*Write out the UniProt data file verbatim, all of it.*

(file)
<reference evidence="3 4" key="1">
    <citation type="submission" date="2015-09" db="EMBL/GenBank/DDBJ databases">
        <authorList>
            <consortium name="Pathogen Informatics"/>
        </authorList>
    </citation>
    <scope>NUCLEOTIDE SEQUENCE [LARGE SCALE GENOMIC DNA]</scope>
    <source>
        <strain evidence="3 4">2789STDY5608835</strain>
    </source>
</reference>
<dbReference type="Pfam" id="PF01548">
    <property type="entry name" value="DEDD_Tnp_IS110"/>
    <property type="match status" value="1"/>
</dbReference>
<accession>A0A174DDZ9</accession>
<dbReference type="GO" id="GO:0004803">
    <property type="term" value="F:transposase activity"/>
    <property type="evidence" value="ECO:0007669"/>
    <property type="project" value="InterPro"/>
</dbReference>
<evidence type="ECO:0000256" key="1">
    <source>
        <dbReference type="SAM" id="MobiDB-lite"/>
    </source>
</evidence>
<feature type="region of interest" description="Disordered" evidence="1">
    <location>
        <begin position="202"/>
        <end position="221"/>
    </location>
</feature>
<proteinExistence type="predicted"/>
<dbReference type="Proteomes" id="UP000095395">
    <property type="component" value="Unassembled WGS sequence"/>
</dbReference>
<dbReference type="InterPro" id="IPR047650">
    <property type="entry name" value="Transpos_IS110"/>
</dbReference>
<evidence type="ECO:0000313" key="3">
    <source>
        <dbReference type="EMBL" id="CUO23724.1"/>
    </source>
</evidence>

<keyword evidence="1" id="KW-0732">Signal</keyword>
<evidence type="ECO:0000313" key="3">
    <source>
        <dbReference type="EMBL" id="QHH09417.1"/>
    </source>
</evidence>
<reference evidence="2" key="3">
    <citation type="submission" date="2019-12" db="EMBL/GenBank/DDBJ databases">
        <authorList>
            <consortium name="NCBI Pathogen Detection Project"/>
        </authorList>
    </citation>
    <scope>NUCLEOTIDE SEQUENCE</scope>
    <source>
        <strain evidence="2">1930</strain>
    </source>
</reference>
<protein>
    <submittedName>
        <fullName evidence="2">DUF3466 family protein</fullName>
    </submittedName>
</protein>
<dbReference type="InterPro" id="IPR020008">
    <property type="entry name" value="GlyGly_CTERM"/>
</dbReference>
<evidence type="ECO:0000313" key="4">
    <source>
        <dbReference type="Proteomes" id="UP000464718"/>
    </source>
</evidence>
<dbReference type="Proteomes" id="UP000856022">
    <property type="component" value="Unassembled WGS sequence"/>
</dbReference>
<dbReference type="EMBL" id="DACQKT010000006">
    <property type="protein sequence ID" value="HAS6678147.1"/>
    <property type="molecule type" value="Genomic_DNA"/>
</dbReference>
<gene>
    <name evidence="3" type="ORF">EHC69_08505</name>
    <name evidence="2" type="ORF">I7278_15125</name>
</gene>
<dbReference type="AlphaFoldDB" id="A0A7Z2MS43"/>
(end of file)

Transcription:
<reference evidence="3 4" key="1">
    <citation type="submission" date="2015-09" db="EMBL/GenBank/DDBJ databases">
        <authorList>
            <consortium name="Pathogen Informatics"/>
        </authorList>
    </citation>
    <scope>NUCLEOTIDE SEQUENCE [LARGE SCALE GENOMIC DNA]</scope>
    <source>
        <strain evidence="3 4">2789STDY5608835</strain>
    </source>
</reference>
<dbReference type="Pfam" id="PF01548">
    <property type="entry name" value="DEDD_Tnp_IS110"/>
    <property type="match status" value="1"/>
</dbReference>
<accession>A0A174DDZ9</accession>
<dbReference type="GO" id="GO:0004803">
    <property type="term" value="F:transposase activity"/>
    <property type="evidence" value="ECO:0007669"/>
    <property type="project" value="InterPro"/>
</dbReference>
<evidence type="ECO:0000256" key="1">
    <source>
        <dbReference type="SAM" id="MobiDB-lite"/>
    </source>
</evidence>
<feature type="region of interest" description="Disordered" evidence="1">
    <location>
        <begin position="202"/>
        <end position="221"/>
    </location>
</feature>
<proteinExistence type="predicted"/>
<dbReference type="Proteomes" id="UP000095395">
    <property type="component" value="Unassembled WGS sequence"/>
</dbReference>
<dbReference type="InterPro" id="IPR047650">
    <property type="entry name" value="Transpos_IS110"/>
</dbReference>
<evidence type="ECO:0000313" key="3">
    <source>
        <dbReference type="EMBL" id="CUO23724.1"/>
    </source>
</evidence>

<keyword evidence="1" id="KW-0732">Signal</keyword>
<evidence type="ECO:0000313" key="3">
    <source>
        <dbReference type="EMBL" id="QHH09417.1"/>
    </source>
</evidence>
<reference evidence="2" key="3">
    <citation type="submission" date="2019-12" db="EMBL/GenBank/DDBJ databases">
        <authorList>
            <consortium name="NCBI Pathogen Detection Project"/>
        </authorList>
    </citation>
    <scope>NUCLEOTIDE SEQUENCE</scope>
    <source>
        <strain evidence="2">1930</strain>
    </source>
</reference>
<protein>
    <submittedName>
        <fullName evidence="2">DUF3466 family protein</fullName>
    </submittedName>
</protein>
<dbReference type="InterPro" id="IPR020008">
    <property type="entry name" value="GlyGly_CTERM"/>
</dbReference>
<evidence type="ECO:0000313" key="4">
    <source>
        <dbReference type="Proteomes" id="UP000464718"/>
    </source>
</evidence>
<dbReference type="Proteomes" id="UP000856022">
    <property type="component" value="Unassembled WGS sequence"/>
</dbReference>
<dbReference type="EMBL" id="DACQKT010000006">
    <property type="protein sequence ID" value="HAS6678147.1"/>
    <property type="molecule type" value="Genomic_DNA"/>
</dbReference>
<gene>
    <name evidence="3" type="ORF">EHC69_08505</name>
    <name evidence="2" type="ORF">I7278_15125</name>
</gene>
<dbReference type="AlphaFoldDB" id="A0A7Z2MS43"/>